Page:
2.) Predict the magnitude of response to N fertilization, in-season RI (RINDVI), computed as: NDVI collected from growing winter wheat anytime from Feekes 4 to Feekes 6 in non-limiting fertilized plots divided by NDVI in a parallel strip receiving the farmer preplant N rate.
The RINDVI has been found to be highly correlated with the RI at harvest (RIHarvest), which is similarly computed by dividing the highest mean grain yield of the N rich treatment from the mean grain yield of 0-N treatment (check plot) (14). The farmer preplant N rate could range anywhere from zero to a rate for non-N limiting conditions. (6).
3.) Determine the predicted yield with additional N (YPN) based both on RINDVI and the YP0 as follows: YPN = YP0 * RINDVI
The RINDVI was limited so as not to exceed 3.0 and YPN was similarly limited not to exceed the maximum obtainable yield (YPmax). The YPmax was determined by the farmer, or by measuring the maximum NDVI in the N rich strip (N applied at adequate but not excessive rates preplant) (W. Raun, J. Solie, personal communication, July 2004, and reported on http://nue.okstate.edu) and using that value to calculate the YPmax using the yield potential equation. The YPmax can also be defined as a biological maximum for a specific cereal crop grown within a specific region and under defined management practices (e.g., YPmax for dry land winter wheat produced in central Oklahoma would be 7.0 Mg ha-1). The RINDVI was capped at 3.0 as in-season applications of N would unlikely lead to YPN being more than three times greater than baseline YP0.
4.) Calculate predicted grain N uptake (PNG) at YPN(GNUPYPN), average percent N in the grain multiplied by YPN: GNUPYPN = YPN * PNG
5.) Calculate PNG at YP0, average percent N in the grain multiplied by YP0: GNUPYP0= YP0 * PNG.
6.) Determine in-season fertilizer N requirement (FNR):
FNR = (GNUPYPN – GNUPYP0)/0.60
A divisor of 0.60 in the above equation is used because the theoretical maximum NUE of an in-season N application is approximately 60%.
The use of active growing days from planting and NDVI (estimate of total N uptake and or biomass) in computing INSEY allows integration of the effects of both winter and spring growing conditions and date of planting. The INSEY index is essentially the rate of N uptake (kilograms of forage N assimilated per day) by the plant. This approach is consistent with work showing the relationship between above ground plant dry weight and cumulative GDD (15). Further analyses showed that a reliable INSEY could be obtained by dividing NDVI by the days from planting to sensing date (where GDD > 0) (6, 16). Mullen et al. (16) also stated that the INSEY was used to estimate N uptake in the grain based on a predicted yield level. Finally, using predicted wheat N uptake (measured by NDVI) at Feekes 5 (excellent predictor of early-season plant N uptake) and projected grain N uptake from INSEY, topdress fertilizer N rates have been determined (grain N uptake minus early season plant N uptake) (10).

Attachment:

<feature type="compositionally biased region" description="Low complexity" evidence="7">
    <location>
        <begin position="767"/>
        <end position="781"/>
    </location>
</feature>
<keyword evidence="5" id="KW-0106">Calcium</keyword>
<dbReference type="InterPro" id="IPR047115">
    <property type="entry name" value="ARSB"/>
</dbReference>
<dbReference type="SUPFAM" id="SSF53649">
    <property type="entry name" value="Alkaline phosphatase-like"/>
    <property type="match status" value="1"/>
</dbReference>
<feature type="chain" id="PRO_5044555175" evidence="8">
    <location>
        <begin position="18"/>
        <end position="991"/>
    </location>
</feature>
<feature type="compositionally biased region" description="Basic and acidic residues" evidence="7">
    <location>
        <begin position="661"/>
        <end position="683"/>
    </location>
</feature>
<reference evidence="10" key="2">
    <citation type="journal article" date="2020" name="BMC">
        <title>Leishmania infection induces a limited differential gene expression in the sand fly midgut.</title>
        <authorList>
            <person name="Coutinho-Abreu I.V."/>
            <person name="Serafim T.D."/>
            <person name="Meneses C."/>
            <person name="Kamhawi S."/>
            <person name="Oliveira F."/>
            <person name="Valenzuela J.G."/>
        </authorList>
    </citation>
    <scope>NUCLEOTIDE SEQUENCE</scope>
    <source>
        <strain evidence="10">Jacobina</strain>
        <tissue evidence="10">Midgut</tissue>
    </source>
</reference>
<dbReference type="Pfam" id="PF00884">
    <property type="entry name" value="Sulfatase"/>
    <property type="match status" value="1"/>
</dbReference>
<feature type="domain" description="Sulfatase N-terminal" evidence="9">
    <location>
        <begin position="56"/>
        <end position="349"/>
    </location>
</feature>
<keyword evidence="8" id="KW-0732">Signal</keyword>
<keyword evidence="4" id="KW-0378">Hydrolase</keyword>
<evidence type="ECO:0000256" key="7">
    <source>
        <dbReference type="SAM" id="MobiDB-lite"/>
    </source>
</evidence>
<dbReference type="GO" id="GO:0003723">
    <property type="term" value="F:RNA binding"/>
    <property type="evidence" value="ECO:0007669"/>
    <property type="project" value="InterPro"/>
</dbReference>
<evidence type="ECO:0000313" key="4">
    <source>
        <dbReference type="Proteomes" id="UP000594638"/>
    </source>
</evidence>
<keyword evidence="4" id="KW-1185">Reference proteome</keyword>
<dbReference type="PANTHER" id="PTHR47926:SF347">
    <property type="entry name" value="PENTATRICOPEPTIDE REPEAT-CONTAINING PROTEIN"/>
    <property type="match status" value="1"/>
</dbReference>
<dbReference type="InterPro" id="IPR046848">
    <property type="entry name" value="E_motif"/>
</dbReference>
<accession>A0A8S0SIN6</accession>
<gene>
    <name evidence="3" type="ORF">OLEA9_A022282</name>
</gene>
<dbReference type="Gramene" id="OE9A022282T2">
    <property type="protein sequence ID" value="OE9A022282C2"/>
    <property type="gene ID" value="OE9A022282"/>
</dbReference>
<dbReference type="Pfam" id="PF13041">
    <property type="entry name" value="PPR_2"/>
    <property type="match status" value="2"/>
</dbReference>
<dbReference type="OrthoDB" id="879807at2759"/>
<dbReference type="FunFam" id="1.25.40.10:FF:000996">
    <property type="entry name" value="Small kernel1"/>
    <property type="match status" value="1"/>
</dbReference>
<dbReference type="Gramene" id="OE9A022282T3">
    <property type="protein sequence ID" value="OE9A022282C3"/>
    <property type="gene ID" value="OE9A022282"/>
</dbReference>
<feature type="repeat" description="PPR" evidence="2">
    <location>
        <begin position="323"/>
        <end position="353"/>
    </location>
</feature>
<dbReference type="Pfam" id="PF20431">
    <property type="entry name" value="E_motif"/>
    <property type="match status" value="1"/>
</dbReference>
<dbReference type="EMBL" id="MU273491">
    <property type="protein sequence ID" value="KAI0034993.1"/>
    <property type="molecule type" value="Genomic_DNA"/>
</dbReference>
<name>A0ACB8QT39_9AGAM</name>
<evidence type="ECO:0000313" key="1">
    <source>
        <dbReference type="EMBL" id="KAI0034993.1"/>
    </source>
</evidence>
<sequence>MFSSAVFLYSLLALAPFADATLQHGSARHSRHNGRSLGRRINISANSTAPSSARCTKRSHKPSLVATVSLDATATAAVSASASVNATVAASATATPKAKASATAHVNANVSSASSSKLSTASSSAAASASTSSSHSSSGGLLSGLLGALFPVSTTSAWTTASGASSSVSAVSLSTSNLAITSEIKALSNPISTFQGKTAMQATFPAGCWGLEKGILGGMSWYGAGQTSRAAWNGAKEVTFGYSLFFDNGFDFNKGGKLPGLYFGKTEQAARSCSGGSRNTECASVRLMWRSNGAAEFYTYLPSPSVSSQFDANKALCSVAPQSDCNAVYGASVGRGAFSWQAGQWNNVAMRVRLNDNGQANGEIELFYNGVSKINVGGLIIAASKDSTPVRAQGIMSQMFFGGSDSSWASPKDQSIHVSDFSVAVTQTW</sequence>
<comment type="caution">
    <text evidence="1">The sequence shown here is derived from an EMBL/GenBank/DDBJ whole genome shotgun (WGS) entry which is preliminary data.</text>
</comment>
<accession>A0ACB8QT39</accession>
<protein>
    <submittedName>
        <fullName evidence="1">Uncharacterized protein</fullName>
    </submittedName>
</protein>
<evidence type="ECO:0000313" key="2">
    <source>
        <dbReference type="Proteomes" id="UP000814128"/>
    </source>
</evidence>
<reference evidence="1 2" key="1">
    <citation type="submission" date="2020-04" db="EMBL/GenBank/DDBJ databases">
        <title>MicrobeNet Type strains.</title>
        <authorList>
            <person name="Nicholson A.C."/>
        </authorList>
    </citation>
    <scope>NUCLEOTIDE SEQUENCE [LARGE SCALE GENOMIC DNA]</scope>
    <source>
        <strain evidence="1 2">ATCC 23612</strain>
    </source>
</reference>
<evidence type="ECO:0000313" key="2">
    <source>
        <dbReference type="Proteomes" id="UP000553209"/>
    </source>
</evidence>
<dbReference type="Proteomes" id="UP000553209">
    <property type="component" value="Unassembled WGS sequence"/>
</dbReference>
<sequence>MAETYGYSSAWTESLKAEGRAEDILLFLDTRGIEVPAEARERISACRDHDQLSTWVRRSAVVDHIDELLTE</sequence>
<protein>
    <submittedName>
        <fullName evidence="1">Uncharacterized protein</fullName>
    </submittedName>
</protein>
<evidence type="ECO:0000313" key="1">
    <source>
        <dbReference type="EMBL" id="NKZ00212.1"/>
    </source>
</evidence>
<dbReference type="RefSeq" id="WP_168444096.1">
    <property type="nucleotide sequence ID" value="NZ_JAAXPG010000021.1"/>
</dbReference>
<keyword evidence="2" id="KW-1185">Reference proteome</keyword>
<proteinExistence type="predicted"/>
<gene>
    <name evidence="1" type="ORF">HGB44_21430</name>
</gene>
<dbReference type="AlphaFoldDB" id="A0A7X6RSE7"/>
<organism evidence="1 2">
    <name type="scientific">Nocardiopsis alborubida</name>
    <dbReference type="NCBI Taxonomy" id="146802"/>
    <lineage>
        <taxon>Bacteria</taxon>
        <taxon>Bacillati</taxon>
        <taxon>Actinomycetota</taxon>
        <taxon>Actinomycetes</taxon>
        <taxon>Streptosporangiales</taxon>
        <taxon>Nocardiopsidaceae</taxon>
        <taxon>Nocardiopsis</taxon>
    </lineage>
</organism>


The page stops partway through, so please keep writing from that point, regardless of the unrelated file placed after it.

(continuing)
Johnson et al. (17) defined the harvest response index (RIHarvest):
RIHarvest = (highest mean yield N-treatment)/(mean yield check treatment).
The use of RIHarvest does not allow for in-season adjustment of N. In-season sensor measurements of NDVI as an indicator of wheat N uptake between plots receiving N and those not receiving N can be used in the same way using the following equation:
RINDVI = (highest mean NDVI N treatment)/(mean NDVI check treatment).
Mullen et al. (16) concluded that basing fertilizer N rates on INSEY and RINDVI may help optimize in-season fertilizer application, which in turn could increase NUE and yield. The objective of this work was to determine if RINDVI could accurately predict RIHarvest at Feekes growth stages 5, 9, 10.5, and 11.2. They also found that RINDVI measured at Feekes 5 was highly correlated to RIHarvest. Mullen et al. (16) recognized that after remote sensing data is collected, yield enhancing and limiting factors may occur that result in underestimation or overestimation of RIHarvest by RINDVI. For example, in 1999, early spring rains after a dry fall planting period improved post sensing growing conditions. Timely rainfall may have increased the N response resulting in a larger RIHarvest than predicted by RINDVI. The objectives of this work were to determine if potential yield reductions from early stress can be corrected by using in-season fertilizer applications, and to evaluate the relationship between RINDVI and RIHarvest over years and locations.
Three experimental sites were selected for this study. The Covington site was located at a cooperating farmer field. The soil at this site was Kirkland- Renfrow silt loam, fine, mixed, superactive, thermic Udertic Paleustolls. The Stillwater Research Station Lake Carl Blackwell, Oklahoma had Port-oscar silt loam, fine-silty, mixed, super active, thermic Cumulic Haplustolls soil. The Tipton site had Tillman-Hollister silt loam; fine-loamy, mixed, thermic, Pachic urgiusoll soil.